06 November 2012

Bigfoot in New Zealand?

This blog post was written by postgraduate student Grace Leung as part of the course, Research Methods in Ecology (Ecol608). Grace is one of three students that revisits a Lincoln University research area on calculating the ecological impact of New Zealanders published in the late 1990s.


Many people have heard of the concept of the ecological footprint. You might remember it being used as a way of measuring a household’s environmental impact on the popular television show “Wasted” a few years back. But what exactly is the ecological footprint and how is it calculated?

The original method of calculating ecological footprints was developed at the University of British Columbia in the early 1990s. Dr. Mathis Wackernagel and his team used national statistics to calculate the annual per capita consumption by annual productivity. The total per capita ecological footprint is calculated by summing all ecosystem areas needed for each consumption category in a set period of timeThe original method of calculating ecological footprints was developed at the University of British Columbia in the early 1990s. Dr. Mathis Wackernagel and his team used national statistics to calculate the annual per capita consumption by annual productivity. The total per capita ecological footprint is calculated by summing all ecosystem areas needed for each consumption category in a set period of time

Sound complicated? It is. The original study calculated an ecological footprint for Canada using many sources of data, research from several countries, spanning a long period of time. Because this project was so big, it is difficult to replicate for other countries and compare over time. Economists from Lincoln University in 1998, attempted to improve this method by modifying it to use sources of data that are reliably updated, then applied the model to the New Zealand economy.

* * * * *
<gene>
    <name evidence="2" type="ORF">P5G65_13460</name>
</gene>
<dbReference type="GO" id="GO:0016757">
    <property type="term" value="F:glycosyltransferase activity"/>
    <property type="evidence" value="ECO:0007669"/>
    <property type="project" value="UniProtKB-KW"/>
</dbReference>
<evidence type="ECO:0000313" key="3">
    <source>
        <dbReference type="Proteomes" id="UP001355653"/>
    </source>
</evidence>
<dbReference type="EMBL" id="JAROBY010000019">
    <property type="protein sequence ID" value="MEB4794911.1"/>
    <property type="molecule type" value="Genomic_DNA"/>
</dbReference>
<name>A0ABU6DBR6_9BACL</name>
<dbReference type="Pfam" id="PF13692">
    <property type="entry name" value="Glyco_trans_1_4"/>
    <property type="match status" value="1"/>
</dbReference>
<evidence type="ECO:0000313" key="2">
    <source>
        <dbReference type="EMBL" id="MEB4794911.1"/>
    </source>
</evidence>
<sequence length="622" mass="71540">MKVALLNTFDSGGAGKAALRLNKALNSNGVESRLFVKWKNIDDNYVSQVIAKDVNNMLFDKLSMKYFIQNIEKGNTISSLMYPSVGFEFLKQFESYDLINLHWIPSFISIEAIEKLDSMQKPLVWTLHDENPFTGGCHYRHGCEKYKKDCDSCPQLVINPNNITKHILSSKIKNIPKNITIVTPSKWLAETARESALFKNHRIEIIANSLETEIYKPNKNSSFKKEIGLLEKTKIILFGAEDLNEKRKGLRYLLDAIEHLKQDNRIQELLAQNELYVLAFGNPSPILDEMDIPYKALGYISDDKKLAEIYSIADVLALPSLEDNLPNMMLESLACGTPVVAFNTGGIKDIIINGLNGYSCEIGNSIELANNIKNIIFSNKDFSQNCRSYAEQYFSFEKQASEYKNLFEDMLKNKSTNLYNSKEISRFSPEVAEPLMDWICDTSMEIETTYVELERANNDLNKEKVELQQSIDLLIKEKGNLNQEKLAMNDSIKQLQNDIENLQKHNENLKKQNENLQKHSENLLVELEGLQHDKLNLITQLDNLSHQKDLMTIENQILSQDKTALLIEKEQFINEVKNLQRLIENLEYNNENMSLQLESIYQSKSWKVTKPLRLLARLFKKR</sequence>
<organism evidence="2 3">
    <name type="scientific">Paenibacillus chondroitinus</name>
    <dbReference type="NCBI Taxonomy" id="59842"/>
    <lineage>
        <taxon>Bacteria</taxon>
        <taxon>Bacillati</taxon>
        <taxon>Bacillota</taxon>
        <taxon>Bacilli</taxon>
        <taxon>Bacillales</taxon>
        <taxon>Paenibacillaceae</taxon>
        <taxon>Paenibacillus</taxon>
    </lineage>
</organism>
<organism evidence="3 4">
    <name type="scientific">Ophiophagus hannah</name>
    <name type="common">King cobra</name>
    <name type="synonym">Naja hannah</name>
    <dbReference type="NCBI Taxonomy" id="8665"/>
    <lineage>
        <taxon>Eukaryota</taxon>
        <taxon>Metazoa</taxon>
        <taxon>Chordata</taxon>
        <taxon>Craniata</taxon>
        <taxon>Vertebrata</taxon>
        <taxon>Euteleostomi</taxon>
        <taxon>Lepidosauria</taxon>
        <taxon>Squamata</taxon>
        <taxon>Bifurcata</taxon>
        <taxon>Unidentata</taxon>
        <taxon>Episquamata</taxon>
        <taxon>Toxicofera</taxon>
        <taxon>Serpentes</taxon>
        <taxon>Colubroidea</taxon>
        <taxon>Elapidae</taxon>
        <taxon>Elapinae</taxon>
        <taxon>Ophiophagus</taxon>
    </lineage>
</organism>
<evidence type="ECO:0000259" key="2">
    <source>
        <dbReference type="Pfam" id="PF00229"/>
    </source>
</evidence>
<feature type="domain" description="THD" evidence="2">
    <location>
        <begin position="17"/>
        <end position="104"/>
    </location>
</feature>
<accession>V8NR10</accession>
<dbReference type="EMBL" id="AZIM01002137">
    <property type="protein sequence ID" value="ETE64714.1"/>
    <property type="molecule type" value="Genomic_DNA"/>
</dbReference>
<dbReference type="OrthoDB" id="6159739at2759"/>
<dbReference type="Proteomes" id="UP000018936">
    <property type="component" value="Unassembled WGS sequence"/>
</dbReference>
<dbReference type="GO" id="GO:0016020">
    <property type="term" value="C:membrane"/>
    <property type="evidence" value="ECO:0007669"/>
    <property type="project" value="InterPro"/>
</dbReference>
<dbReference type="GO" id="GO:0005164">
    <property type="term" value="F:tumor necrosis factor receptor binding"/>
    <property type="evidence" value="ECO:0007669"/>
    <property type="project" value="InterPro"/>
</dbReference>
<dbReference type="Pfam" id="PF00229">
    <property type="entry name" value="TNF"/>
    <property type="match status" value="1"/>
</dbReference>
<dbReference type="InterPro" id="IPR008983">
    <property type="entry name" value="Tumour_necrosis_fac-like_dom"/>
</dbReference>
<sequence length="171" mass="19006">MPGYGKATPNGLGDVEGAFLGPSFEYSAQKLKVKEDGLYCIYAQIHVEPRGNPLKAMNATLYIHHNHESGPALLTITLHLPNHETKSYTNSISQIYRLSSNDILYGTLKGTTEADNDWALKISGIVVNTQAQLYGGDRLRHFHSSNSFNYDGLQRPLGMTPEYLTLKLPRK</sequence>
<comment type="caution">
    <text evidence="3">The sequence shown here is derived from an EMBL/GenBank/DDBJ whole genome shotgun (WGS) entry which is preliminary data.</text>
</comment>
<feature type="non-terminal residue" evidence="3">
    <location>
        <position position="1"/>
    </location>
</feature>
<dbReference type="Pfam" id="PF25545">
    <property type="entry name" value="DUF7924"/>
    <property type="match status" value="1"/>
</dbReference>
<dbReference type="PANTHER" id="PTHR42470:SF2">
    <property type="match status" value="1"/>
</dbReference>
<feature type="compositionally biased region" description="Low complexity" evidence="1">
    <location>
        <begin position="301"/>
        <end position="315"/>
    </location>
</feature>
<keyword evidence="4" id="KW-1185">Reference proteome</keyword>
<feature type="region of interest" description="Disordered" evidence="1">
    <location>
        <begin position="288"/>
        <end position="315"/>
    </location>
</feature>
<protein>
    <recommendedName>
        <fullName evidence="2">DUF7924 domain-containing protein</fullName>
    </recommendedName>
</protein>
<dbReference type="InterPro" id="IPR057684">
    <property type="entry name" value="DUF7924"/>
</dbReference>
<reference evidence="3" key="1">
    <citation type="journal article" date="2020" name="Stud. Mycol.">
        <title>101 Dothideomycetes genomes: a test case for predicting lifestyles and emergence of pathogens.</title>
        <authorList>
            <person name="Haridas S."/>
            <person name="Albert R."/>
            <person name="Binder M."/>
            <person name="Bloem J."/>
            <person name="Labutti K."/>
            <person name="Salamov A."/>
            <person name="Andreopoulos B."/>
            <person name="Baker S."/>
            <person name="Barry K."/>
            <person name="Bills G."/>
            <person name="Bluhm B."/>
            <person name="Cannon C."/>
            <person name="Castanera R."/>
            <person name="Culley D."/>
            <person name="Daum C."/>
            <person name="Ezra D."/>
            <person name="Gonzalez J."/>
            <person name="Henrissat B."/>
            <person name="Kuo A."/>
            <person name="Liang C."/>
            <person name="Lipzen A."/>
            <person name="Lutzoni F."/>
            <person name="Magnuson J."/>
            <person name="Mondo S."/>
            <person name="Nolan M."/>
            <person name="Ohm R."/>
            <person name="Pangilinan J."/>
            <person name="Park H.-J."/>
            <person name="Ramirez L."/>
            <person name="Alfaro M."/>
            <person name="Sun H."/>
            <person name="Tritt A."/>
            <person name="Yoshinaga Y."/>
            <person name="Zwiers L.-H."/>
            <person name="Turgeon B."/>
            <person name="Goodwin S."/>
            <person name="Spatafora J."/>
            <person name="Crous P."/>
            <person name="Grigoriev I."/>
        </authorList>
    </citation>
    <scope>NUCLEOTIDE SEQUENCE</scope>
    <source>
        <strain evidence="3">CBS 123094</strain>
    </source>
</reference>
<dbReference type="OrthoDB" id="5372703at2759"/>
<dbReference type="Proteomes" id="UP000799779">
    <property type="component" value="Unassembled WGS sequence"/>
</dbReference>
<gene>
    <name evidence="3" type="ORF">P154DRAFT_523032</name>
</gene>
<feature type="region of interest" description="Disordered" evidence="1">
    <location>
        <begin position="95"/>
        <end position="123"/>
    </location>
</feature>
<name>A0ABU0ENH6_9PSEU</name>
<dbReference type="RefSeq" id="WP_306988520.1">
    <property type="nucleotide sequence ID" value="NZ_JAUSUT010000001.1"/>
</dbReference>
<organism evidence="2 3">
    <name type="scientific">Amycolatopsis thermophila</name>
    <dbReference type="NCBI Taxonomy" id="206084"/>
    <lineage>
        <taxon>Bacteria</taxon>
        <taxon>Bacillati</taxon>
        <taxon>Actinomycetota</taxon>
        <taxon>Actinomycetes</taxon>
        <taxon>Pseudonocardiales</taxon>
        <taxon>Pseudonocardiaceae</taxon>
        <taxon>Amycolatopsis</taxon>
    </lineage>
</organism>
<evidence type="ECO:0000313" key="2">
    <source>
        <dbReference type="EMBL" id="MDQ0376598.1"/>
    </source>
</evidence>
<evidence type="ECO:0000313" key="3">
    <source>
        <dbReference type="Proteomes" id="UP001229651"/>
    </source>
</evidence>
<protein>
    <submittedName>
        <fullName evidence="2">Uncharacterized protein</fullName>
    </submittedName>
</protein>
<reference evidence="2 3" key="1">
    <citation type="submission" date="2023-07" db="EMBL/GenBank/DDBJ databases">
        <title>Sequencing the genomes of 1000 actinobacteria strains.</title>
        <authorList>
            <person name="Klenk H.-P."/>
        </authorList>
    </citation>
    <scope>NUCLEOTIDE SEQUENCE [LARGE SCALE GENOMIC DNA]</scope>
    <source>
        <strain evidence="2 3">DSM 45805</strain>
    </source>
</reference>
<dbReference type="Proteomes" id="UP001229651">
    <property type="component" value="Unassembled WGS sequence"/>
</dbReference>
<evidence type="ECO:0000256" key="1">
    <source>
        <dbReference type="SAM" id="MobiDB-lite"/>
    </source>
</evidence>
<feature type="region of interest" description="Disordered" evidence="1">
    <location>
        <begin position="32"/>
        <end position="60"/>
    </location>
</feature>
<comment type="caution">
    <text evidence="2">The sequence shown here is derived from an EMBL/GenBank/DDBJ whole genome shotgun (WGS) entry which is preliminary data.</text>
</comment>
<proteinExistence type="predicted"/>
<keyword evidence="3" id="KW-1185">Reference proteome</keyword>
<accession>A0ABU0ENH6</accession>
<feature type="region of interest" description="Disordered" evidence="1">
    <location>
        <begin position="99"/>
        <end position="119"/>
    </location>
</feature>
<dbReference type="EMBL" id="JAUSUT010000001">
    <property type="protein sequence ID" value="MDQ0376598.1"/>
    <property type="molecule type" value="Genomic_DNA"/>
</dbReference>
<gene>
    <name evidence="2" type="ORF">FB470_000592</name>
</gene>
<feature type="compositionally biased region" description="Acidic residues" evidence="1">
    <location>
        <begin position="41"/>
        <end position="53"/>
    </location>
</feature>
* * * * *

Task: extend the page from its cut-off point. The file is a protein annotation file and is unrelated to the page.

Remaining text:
By using economic, demographic and land-use data from Statistics New Zealand and the Official New Zealand Yearbook, Lincoln economists Kathryn Bicknell, Richard Ball, Ross Cullen and Hugh Bigsby created a method of calculating a country’s ecological footprint by calculating standard input-output coefficients, multiplied by the  land to value of output ratio for each industrial sector. So while Bicknell and her team’s method may not be less complicated than Wackernagel’s, their use of standardized national statistics means that it is relatively easy to monitor changes in our footprint over time. Since most developed countries record these statistics, it can also be used to compare our footprint with other countries.
Map of global ecological footprints by country (2007)
From http://www.flickr.com/photos/ielesvinyes/6782494115/












So how big is New Zealand's ecological footprint? When Bicknell and her team calculated it in 1998, our footprint was 3.49ha per person, This included 64% of our productive land being needed to support our current average level of consumption and waste production, plus imports. This accounts for the fact that we export a lot of what we produce and also import some of what we consume. Compared to the Netherlands, we have a slightly bigger ecological footprint, but smaller than that of the US or Canada.

Although comprehensive, Bicknell does admit that there are some limitations to their method, such as not including the amount of marine resources needed to support our needs. With ever growing emphasis on sustainable development and living within the means of this planet, methods of calculating ecological footprints have continued to improve since this paper was published. In 2012, Wackernagel’s Global Footprint Network, with its improved methodology, calculated New Zealand’s footprint to be 4.31ha. Although this means we are still living within the means of our productive land, when projected to the global scale, this level of consumption will require 2.43 planets. You can even calculate your own household’s footprint on Wackernagel’s Global Footprint Network. See how you compare with the New Zealand average and the rest of the world. Go on, are you a Big Foot?

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